The electromagnetic monitoring test satellite produced by China Aerospace and Technology Corporation. [Photo/chinanews.com]
A Chinese-made electromagnetic test satellite will be launched in the second half of 2017 to monitor earthquakes. It will be the first satellite of its kind for China.
The satellite has a life span of five years, monitoring quakes of magnitude six or above that hit China, and quakes of magnitude seven or above occurring across the world.
The electromagnetic satellite has eight components including an inductive magnetometer, a magnetic tester, an electric field detector, and a Global Positioning Sensor Occultation System.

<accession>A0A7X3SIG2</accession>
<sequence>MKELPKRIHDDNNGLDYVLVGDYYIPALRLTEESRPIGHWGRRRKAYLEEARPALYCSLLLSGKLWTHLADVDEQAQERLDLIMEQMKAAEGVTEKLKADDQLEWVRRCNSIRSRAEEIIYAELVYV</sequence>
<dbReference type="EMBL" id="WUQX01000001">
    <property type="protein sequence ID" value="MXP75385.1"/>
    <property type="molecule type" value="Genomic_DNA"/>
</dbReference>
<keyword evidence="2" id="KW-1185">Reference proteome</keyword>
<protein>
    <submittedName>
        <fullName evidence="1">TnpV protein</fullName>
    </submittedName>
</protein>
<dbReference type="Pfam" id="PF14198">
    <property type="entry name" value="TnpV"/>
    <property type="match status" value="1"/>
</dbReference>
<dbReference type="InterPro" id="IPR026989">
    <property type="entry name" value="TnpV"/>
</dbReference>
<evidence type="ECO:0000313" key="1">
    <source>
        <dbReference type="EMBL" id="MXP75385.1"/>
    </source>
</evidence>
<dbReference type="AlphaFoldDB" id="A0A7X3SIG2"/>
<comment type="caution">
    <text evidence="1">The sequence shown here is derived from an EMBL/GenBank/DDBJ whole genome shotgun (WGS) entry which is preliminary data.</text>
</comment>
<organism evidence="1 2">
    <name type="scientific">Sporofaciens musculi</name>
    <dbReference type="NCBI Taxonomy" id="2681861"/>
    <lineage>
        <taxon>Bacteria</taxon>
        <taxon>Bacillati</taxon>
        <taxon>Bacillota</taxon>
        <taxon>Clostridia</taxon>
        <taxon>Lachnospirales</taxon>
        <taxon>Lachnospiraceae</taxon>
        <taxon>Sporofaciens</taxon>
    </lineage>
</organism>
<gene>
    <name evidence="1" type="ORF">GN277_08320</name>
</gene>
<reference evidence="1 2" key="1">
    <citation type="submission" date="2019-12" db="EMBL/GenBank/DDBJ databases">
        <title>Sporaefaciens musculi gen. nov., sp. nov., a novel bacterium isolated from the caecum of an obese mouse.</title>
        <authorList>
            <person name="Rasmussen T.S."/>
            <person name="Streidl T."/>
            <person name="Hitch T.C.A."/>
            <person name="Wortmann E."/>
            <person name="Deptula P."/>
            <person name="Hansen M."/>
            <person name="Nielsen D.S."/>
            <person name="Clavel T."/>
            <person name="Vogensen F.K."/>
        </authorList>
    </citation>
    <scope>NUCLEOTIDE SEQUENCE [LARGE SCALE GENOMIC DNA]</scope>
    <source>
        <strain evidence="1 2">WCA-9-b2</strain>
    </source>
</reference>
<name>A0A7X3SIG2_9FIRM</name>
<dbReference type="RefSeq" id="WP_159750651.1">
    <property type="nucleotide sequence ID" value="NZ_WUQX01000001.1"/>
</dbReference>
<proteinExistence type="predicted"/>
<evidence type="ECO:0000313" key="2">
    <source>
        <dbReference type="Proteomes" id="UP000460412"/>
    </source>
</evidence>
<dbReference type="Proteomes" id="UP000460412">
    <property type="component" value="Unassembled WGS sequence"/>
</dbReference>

It will serve as China’s first space-based platform for seismological observation, and will provide the country with a much wider observation perspective compared to ground-based monitoring stations. It will be able to monitor the real-time dynamics of the ionosphere and will monitor for signs of impending earthquakes by collecting data on the global electromagnetic field, energetic particles, and more.
Earthquakes affect electromagnetics by cutting earth’s magnetic lines and outputting electromagnetic radiation.
In 2003, the US launched an earthquake forecast satellite that studied the relation between magnetic fields and rock fractures.
One year later, France and Ukraine launched electromagnetic satellites to study the changes of the ionosphere connected to quakes and volcanic activity.